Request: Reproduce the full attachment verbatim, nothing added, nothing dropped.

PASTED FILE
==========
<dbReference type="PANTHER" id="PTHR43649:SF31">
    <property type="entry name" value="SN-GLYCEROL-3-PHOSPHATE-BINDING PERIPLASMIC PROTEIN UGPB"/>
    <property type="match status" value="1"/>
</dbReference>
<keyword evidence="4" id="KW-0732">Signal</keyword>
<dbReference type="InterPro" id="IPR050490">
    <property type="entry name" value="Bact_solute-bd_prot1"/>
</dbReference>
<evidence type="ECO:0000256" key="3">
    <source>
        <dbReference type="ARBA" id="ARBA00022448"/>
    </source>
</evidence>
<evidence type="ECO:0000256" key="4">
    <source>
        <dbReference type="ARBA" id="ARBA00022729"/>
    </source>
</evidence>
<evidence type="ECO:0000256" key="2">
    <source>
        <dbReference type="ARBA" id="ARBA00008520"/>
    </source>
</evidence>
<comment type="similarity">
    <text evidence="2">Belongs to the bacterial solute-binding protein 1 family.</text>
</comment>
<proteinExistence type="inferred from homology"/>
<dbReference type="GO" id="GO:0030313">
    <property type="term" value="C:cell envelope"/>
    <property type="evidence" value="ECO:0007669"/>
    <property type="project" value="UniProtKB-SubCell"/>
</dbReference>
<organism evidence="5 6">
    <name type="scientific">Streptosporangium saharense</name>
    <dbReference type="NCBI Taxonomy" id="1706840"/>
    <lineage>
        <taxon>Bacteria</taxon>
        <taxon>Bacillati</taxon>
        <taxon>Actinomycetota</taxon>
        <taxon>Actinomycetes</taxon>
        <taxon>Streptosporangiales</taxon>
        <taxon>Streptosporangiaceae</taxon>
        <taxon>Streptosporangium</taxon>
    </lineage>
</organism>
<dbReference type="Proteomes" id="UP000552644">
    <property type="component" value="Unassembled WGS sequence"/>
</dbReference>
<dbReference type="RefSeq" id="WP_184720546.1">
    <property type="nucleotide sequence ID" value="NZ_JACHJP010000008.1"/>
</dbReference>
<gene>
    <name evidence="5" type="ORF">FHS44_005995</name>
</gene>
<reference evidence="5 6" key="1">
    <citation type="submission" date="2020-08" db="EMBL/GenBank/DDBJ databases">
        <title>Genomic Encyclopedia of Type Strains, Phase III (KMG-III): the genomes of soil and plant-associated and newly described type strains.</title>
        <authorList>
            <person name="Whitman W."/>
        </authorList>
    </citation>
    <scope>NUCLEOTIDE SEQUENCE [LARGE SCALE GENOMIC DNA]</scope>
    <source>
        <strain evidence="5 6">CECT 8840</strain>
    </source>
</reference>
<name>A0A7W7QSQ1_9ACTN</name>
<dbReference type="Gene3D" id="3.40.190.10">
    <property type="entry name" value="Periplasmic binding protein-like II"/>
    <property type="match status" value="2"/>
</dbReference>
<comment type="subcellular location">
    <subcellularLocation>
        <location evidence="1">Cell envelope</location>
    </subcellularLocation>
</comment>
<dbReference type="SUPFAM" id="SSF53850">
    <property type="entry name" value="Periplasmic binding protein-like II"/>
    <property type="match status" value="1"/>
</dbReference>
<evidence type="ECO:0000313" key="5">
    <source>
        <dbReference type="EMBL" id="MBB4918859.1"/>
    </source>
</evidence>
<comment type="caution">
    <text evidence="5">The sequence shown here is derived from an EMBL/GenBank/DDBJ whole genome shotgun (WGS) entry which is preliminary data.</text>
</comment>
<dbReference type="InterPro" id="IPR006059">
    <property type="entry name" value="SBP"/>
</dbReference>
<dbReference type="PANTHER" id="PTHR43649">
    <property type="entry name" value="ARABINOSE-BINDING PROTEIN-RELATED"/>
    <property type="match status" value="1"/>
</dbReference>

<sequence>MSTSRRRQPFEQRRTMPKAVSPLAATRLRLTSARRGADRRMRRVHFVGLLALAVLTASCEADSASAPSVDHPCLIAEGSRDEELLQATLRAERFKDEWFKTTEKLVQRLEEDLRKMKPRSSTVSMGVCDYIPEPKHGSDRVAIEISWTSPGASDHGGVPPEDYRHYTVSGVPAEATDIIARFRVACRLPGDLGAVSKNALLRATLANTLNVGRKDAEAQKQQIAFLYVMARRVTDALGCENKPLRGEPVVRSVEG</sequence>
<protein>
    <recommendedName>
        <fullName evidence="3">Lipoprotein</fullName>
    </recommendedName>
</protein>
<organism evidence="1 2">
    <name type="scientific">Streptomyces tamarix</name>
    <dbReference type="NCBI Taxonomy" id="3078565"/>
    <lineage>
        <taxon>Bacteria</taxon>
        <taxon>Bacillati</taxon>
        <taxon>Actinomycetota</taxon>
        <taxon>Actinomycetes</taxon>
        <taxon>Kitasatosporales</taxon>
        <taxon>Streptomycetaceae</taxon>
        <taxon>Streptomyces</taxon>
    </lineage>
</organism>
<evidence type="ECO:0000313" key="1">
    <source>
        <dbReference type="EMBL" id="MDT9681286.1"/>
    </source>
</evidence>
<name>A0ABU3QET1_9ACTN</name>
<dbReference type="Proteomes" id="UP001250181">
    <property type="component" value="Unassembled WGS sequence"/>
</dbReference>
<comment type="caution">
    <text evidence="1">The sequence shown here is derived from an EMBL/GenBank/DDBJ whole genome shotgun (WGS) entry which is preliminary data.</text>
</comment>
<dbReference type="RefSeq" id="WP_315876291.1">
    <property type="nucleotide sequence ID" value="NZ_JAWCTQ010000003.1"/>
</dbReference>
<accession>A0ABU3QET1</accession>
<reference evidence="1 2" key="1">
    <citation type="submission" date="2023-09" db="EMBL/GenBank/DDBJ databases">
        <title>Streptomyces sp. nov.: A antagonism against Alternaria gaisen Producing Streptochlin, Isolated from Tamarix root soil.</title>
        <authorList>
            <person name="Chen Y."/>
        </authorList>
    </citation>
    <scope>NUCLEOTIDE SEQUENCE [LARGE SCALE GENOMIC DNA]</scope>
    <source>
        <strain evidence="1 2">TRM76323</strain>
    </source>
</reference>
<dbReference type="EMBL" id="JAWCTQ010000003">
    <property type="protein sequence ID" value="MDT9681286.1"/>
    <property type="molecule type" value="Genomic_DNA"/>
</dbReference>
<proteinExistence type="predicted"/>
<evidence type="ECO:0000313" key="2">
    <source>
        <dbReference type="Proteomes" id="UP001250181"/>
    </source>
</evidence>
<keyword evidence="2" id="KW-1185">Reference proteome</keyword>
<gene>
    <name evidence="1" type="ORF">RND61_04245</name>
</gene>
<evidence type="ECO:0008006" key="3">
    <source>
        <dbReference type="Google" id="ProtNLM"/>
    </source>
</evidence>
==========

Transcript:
<dbReference type="PANTHER" id="PTHR43649:SF31">
    <property type="entry name" value="SN-GLYCEROL-3-PHOSPHATE-BINDING PERIPLASMIC PROTEIN UGPB"/>
    <property type="match status" value="1"/>
</dbReference>
<keyword evidence="4" id="KW-0732">Signal</keyword>
<dbReference type="InterPro" id="IPR050490">
    <property type="entry name" value="Bact_solute-bd_prot1"/>
</dbReference>
<evidence type="ECO:0000256" key="3">
    <source>
        <dbReference type="ARBA" id="ARBA00022448"/>
    </source>
</evidence>
<evidence type="ECO:0000256" key="4">
    <source>
        <dbReference type="ARBA" id="ARBA00022729"/>
    </source>
</evidence>
<evidence type="ECO:0000256" key="2">
    <source>
        <dbReference type="ARBA" id="ARBA00008520"/>
    </source>
</evidence>
<comment type="similarity">
    <text evidence="2">Belongs to the bacterial solute-binding protein 1 family.</text>
</comment>
<proteinExistence type="inferred from homology"/>
<dbReference type="GO" id="GO:0030313">
    <property type="term" value="C:cell envelope"/>
    <property type="evidence" value="ECO:0007669"/>
    <property type="project" value="UniProtKB-SubCell"/>
</dbReference>
<organism evidence="5 6">
    <name type="scientific">Streptosporangium saharense</name>
    <dbReference type="NCBI Taxonomy" id="1706840"/>
    <lineage>
        <taxon>Bacteria</taxon>
        <taxon>Bacillati</taxon>
        <taxon>Actinomycetota</taxon>
        <taxon>Actinomycetes</taxon>
        <taxon>Streptosporangiales</taxon>
        <taxon>Streptosporangiaceae</taxon>
        <taxon>Streptosporangium</taxon>
    </lineage>
</organism>
<dbReference type="Proteomes" id="UP000552644">
    <property type="component" value="Unassembled WGS sequence"/>
</dbReference>
<dbReference type="RefSeq" id="WP_184720546.1">
    <property type="nucleotide sequence ID" value="NZ_JACHJP010000008.1"/>
</dbReference>
<gene>
    <name evidence="5" type="ORF">FHS44_005995</name>
</gene>
<reference evidence="5 6" key="1">
    <citation type="submission" date="2020-08" db="EMBL/GenBank/DDBJ databases">
        <title>Genomic Encyclopedia of Type Strains, Phase III (KMG-III): the genomes of soil and plant-associated and newly described type strains.</title>
        <authorList>
            <person name="Whitman W."/>
        </authorList>
    </citation>
    <scope>NUCLEOTIDE SEQUENCE [LARGE SCALE GENOMIC DNA]</scope>
    <source>
        <strain evidence="5 6">CECT 8840</strain>
    </source>
</reference>
<name>A0A7W7QSQ1_9ACTN</name>
<dbReference type="Gene3D" id="3.40.190.10">
    <property type="entry name" value="Periplasmic binding protein-like II"/>
    <property type="match status" value="2"/>
</dbReference>
<comment type="subcellular location">
    <subcellularLocation>
        <location evidence="1">Cell envelope</location>
    </subcellularLocation>
</comment>
<dbReference type="SUPFAM" id="SSF53850">
    <property type="entry name" value="Periplasmic binding protein-like II"/>
    <property type="match status" value="1"/>
</dbReference>
<evidence type="ECO:0000313" key="5">
    <source>
        <dbReference type="EMBL" id="MBB4918859.1"/>
    </source>
</evidence>
<comment type="caution">
    <text evidence="5">The sequence shown here is derived from an EMBL/GenBank/DDBJ whole genome shotgun (WGS) entry which is preliminary data.</text>
</comment>
<dbReference type="InterPro" id="IPR006059">
    <property type="entry name" value="SBP"/>
</dbReference>
<dbReference type="PANTHER" id="PTHR43649">
    <property type="entry name" value="ARABINOSE-BINDING PROTEIN-RELATED"/>
    <property type="match status" value="1"/>
</dbReference>

<sequence>MSTSRRRQPFEQRRTMPKAVSPLAATRLRLTSARRGADRRMRRVHFVGLLALAVLTASCEADSASAPSVDHPCLIAEGSRDEELLQATLRAERFKDEWFKTTEKLVQRLEEDLRKMKPRSSTVSMGVCDYIPEPKHGSDRVAIEISWTSPGASDHGGVPPEDYRHYTVSGVPAEATDIIARFRVACRLPGDLGAVSKNALLRATLANTLNVGRKDAEAQKQQIAFLYVMARRVTDALGCENKPLRGEPVVRSVEG</sequence>
<protein>
    <recommendedName>
        <fullName evidence="3">Lipoprotein</fullName>
    </recommendedName>
</protein>
<organism evidence="1 2">
    <name type="scientific">Streptomyces tamarix</name>
    <dbReference type="NCBI Taxonomy" id="3078565"/>
    <lineage>
        <taxon>Bacteria</taxon>
        <taxon>Bacillati</taxon>
        <taxon>Actinomycetota</taxon>
        <taxon>Actinomycetes</taxon>
        <taxon>Kitasatosporales</taxon>
        <taxon>Streptomycetaceae</taxon>
        <taxon>Streptomyces</taxon>
    </lineage>
</organism>
<evidence type="ECO:0000313" key="1">
    <source>
        <dbReference type="EMBL" id="MDT9681286.1"/>
    </source>
</evidence>
<name>A0ABU3QET1_9ACTN</name>
<dbReference type="Proteomes" id="UP001250181">
    <property type="component" value="Unassembled WGS sequence"/>
</dbReference>
<comment type="caution">
    <text evidence="1">The sequence shown here is derived from an EMBL/GenBank/DDBJ whole genome shotgun (WGS) entry which is preliminary data.</text>
</comment>
<dbReference type="RefSeq" id="WP_315876291.1">
    <property type="nucleotide sequence ID" value="NZ_JAWCTQ010000003.1"/>
</dbReference>
<accession>A0ABU3QET1</accession>
<reference evidence="1 2" key="1">
    <citation type="submission" date="2023-09" db="EMBL/GenBank/DDBJ databases">
        <title>Streptomyces sp. nov.: A antagonism against Alternaria gaisen Producing Streptochlin, Isolated from Tamarix root soil.</title>
        <authorList>
            <person name="Chen Y."/>
        </authorList>
    </citation>
    <scope>NUCLEOTIDE SEQUENCE [LARGE SCALE GENOMIC DNA]</scope>
    <source>
        <strain evidence="1 2">TRM76323</strain>
    </source>
</reference>
<dbReference type="EMBL" id="JAWCTQ010000003">
    <property type="protein sequence ID" value="MDT9681286.1"/>
    <property type="molecule type" value="Genomic_DNA"/>
</dbReference>
<proteinExistence type="predicted"/>
<evidence type="ECO:0000313" key="2">
    <source>
        <dbReference type="Proteomes" id="UP001250181"/>
    </source>
</evidence>
<keyword evidence="2" id="KW-1185">Reference proteome</keyword>
<gene>
    <name evidence="1" type="ORF">RND61_04245</name>
</gene>
<evidence type="ECO:0008006" key="3">
    <source>
        <dbReference type="Google" id="ProtNLM"/>
    </source>
</evidence>